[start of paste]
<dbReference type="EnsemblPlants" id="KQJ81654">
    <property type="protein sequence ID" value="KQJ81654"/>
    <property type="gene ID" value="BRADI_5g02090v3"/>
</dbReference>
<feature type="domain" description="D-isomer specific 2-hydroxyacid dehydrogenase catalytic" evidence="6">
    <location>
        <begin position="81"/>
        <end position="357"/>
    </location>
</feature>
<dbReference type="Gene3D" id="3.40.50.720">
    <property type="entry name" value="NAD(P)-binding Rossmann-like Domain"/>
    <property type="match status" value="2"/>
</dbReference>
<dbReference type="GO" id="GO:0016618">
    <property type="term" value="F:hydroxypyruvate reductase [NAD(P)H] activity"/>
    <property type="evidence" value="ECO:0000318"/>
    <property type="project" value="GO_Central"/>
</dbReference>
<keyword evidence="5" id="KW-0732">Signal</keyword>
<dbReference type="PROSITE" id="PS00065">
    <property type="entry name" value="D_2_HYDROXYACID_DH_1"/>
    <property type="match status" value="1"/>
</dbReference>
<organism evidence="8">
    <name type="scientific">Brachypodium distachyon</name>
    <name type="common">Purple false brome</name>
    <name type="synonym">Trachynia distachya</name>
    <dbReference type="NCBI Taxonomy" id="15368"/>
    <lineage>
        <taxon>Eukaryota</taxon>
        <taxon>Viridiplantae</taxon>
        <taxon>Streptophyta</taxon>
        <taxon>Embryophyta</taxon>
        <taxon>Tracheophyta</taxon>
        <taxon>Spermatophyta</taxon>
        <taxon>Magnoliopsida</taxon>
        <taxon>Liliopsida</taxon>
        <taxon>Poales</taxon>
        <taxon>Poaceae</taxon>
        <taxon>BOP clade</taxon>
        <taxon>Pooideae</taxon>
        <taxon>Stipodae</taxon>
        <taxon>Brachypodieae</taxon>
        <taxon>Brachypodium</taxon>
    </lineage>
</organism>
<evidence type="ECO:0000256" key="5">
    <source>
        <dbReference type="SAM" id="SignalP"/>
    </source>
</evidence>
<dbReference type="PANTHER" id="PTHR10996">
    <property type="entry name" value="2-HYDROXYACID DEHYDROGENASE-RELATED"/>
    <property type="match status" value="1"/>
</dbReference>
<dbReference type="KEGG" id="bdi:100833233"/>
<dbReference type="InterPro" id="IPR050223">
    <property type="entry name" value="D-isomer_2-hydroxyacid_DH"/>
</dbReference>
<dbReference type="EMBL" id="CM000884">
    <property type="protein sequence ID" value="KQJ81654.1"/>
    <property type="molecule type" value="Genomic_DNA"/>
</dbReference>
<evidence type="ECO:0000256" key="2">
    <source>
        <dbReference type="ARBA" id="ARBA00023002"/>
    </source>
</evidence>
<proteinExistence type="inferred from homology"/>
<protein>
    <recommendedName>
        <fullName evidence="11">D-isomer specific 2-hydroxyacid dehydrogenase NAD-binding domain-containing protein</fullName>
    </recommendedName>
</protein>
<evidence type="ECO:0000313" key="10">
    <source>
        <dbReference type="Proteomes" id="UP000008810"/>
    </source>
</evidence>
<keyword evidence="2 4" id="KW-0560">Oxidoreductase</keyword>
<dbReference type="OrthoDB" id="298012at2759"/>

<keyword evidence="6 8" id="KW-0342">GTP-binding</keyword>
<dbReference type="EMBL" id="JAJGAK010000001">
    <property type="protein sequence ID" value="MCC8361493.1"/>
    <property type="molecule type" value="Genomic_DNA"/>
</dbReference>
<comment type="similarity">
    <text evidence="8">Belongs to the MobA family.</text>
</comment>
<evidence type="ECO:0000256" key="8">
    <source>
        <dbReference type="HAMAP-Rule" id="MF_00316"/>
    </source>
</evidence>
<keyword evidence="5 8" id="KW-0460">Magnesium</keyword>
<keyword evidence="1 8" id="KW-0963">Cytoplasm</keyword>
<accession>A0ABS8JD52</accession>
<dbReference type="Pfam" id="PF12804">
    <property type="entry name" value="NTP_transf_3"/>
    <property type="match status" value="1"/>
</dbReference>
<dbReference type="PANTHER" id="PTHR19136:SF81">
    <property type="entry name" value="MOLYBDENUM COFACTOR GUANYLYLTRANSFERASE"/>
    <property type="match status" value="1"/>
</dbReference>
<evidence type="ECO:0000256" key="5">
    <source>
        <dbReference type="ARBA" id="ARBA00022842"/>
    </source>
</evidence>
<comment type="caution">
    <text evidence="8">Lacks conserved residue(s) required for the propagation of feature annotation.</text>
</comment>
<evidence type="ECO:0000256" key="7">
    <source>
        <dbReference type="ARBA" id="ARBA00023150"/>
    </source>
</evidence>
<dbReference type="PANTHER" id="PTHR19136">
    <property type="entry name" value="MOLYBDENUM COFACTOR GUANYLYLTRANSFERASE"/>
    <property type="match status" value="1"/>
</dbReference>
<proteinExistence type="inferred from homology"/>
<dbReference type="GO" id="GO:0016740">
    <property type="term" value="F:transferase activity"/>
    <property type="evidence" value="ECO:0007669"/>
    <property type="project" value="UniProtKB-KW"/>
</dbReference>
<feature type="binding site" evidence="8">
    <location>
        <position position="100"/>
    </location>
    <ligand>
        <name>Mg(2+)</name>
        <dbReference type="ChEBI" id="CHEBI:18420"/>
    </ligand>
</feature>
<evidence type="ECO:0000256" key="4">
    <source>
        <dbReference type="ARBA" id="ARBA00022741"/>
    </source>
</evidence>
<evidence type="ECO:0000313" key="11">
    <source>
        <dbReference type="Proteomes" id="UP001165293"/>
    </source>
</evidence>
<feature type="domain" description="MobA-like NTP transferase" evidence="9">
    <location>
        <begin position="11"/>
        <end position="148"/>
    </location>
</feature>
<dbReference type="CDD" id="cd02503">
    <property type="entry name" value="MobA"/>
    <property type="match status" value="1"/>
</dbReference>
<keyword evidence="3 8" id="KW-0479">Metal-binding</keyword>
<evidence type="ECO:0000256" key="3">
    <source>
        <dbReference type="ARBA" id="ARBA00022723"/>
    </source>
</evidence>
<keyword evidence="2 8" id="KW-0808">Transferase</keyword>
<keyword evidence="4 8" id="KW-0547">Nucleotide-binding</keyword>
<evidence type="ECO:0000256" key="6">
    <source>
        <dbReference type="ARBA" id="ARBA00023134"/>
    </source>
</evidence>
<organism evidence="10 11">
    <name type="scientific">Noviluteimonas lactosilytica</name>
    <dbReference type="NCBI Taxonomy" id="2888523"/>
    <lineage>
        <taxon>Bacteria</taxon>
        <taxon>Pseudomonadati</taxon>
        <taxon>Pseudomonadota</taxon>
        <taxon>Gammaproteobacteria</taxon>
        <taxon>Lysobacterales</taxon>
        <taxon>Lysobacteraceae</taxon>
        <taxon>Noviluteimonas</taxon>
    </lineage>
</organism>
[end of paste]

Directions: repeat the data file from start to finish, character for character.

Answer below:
<dbReference type="EnsemblPlants" id="KQJ81654">
    <property type="protein sequence ID" value="KQJ81654"/>
    <property type="gene ID" value="BRADI_5g02090v3"/>
</dbReference>
<feature type="domain" description="D-isomer specific 2-hydroxyacid dehydrogenase catalytic" evidence="6">
    <location>
        <begin position="81"/>
        <end position="357"/>
    </location>
</feature>
<dbReference type="Gene3D" id="3.40.50.720">
    <property type="entry name" value="NAD(P)-binding Rossmann-like Domain"/>
    <property type="match status" value="2"/>
</dbReference>
<dbReference type="GO" id="GO:0016618">
    <property type="term" value="F:hydroxypyruvate reductase [NAD(P)H] activity"/>
    <property type="evidence" value="ECO:0000318"/>
    <property type="project" value="GO_Central"/>
</dbReference>
<keyword evidence="5" id="KW-0732">Signal</keyword>
<dbReference type="PROSITE" id="PS00065">
    <property type="entry name" value="D_2_HYDROXYACID_DH_1"/>
    <property type="match status" value="1"/>
</dbReference>
<organism evidence="8">
    <name type="scientific">Brachypodium distachyon</name>
    <name type="common">Purple false brome</name>
    <name type="synonym">Trachynia distachya</name>
    <dbReference type="NCBI Taxonomy" id="15368"/>
    <lineage>
        <taxon>Eukaryota</taxon>
        <taxon>Viridiplantae</taxon>
        <taxon>Streptophyta</taxon>
        <taxon>Embryophyta</taxon>
        <taxon>Tracheophyta</taxon>
        <taxon>Spermatophyta</taxon>
        <taxon>Magnoliopsida</taxon>
        <taxon>Liliopsida</taxon>
        <taxon>Poales</taxon>
        <taxon>Poaceae</taxon>
        <taxon>BOP clade</taxon>
        <taxon>Pooideae</taxon>
        <taxon>Stipodae</taxon>
        <taxon>Brachypodieae</taxon>
        <taxon>Brachypodium</taxon>
    </lineage>
</organism>
<evidence type="ECO:0000256" key="5">
    <source>
        <dbReference type="SAM" id="SignalP"/>
    </source>
</evidence>
<dbReference type="PANTHER" id="PTHR10996">
    <property type="entry name" value="2-HYDROXYACID DEHYDROGENASE-RELATED"/>
    <property type="match status" value="1"/>
</dbReference>
<dbReference type="KEGG" id="bdi:100833233"/>
<dbReference type="InterPro" id="IPR050223">
    <property type="entry name" value="D-isomer_2-hydroxyacid_DH"/>
</dbReference>
<dbReference type="EMBL" id="CM000884">
    <property type="protein sequence ID" value="KQJ81654.1"/>
    <property type="molecule type" value="Genomic_DNA"/>
</dbReference>
<evidence type="ECO:0000256" key="2">
    <source>
        <dbReference type="ARBA" id="ARBA00023002"/>
    </source>
</evidence>
<proteinExistence type="inferred from homology"/>
<protein>
    <recommendedName>
        <fullName evidence="11">D-isomer specific 2-hydroxyacid dehydrogenase NAD-binding domain-containing protein</fullName>
    </recommendedName>
</protein>
<evidence type="ECO:0000313" key="10">
    <source>
        <dbReference type="Proteomes" id="UP000008810"/>
    </source>
</evidence>
<keyword evidence="2 4" id="KW-0560">Oxidoreductase</keyword>
<dbReference type="OrthoDB" id="298012at2759"/>

<keyword evidence="6 8" id="KW-0342">GTP-binding</keyword>
<dbReference type="EMBL" id="JAJGAK010000001">
    <property type="protein sequence ID" value="MCC8361493.1"/>
    <property type="molecule type" value="Genomic_DNA"/>
</dbReference>
<comment type="similarity">
    <text evidence="8">Belongs to the MobA family.</text>
</comment>
<evidence type="ECO:0000256" key="8">
    <source>
        <dbReference type="HAMAP-Rule" id="MF_00316"/>
    </source>
</evidence>
<keyword evidence="5 8" id="KW-0460">Magnesium</keyword>
<keyword evidence="1 8" id="KW-0963">Cytoplasm</keyword>
<accession>A0ABS8JD52</accession>
<dbReference type="Pfam" id="PF12804">
    <property type="entry name" value="NTP_transf_3"/>
    <property type="match status" value="1"/>
</dbReference>
<dbReference type="PANTHER" id="PTHR19136:SF81">
    <property type="entry name" value="MOLYBDENUM COFACTOR GUANYLYLTRANSFERASE"/>
    <property type="match status" value="1"/>
</dbReference>
<evidence type="ECO:0000256" key="5">
    <source>
        <dbReference type="ARBA" id="ARBA00022842"/>
    </source>
</evidence>
<comment type="caution">
    <text evidence="8">Lacks conserved residue(s) required for the propagation of feature annotation.</text>
</comment>
<evidence type="ECO:0000256" key="7">
    <source>
        <dbReference type="ARBA" id="ARBA00023150"/>
    </source>
</evidence>
<dbReference type="PANTHER" id="PTHR19136">
    <property type="entry name" value="MOLYBDENUM COFACTOR GUANYLYLTRANSFERASE"/>
    <property type="match status" value="1"/>
</dbReference>
<proteinExistence type="inferred from homology"/>
<dbReference type="GO" id="GO:0016740">
    <property type="term" value="F:transferase activity"/>
    <property type="evidence" value="ECO:0007669"/>
    <property type="project" value="UniProtKB-KW"/>
</dbReference>
<feature type="binding site" evidence="8">
    <location>
        <position position="100"/>
    </location>
    <ligand>
        <name>Mg(2+)</name>
        <dbReference type="ChEBI" id="CHEBI:18420"/>
    </ligand>
</feature>
<evidence type="ECO:0000256" key="4">
    <source>
        <dbReference type="ARBA" id="ARBA00022741"/>
    </source>
</evidence>
<evidence type="ECO:0000313" key="11">
    <source>
        <dbReference type="Proteomes" id="UP001165293"/>
    </source>
</evidence>
<feature type="domain" description="MobA-like NTP transferase" evidence="9">
    <location>
        <begin position="11"/>
        <end position="148"/>
    </location>
</feature>
<dbReference type="CDD" id="cd02503">
    <property type="entry name" value="MobA"/>
    <property type="match status" value="1"/>
</dbReference>
<keyword evidence="3 8" id="KW-0479">Metal-binding</keyword>
<evidence type="ECO:0000256" key="3">
    <source>
        <dbReference type="ARBA" id="ARBA00022723"/>
    </source>
</evidence>
<keyword evidence="2 8" id="KW-0808">Transferase</keyword>
<keyword evidence="4 8" id="KW-0547">Nucleotide-binding</keyword>
<evidence type="ECO:0000256" key="6">
    <source>
        <dbReference type="ARBA" id="ARBA00023134"/>
    </source>
</evidence>
<organism evidence="10 11">
    <name type="scientific">Noviluteimonas lactosilytica</name>
    <dbReference type="NCBI Taxonomy" id="2888523"/>
    <lineage>
        <taxon>Bacteria</taxon>
        <taxon>Pseudomonadati</taxon>
        <taxon>Pseudomonadota</taxon>
        <taxon>Gammaproteobacteria</taxon>
        <taxon>Lysobacterales</taxon>
        <taxon>Lysobacteraceae</taxon>
        <taxon>Noviluteimonas</taxon>
    </lineage>
</organism>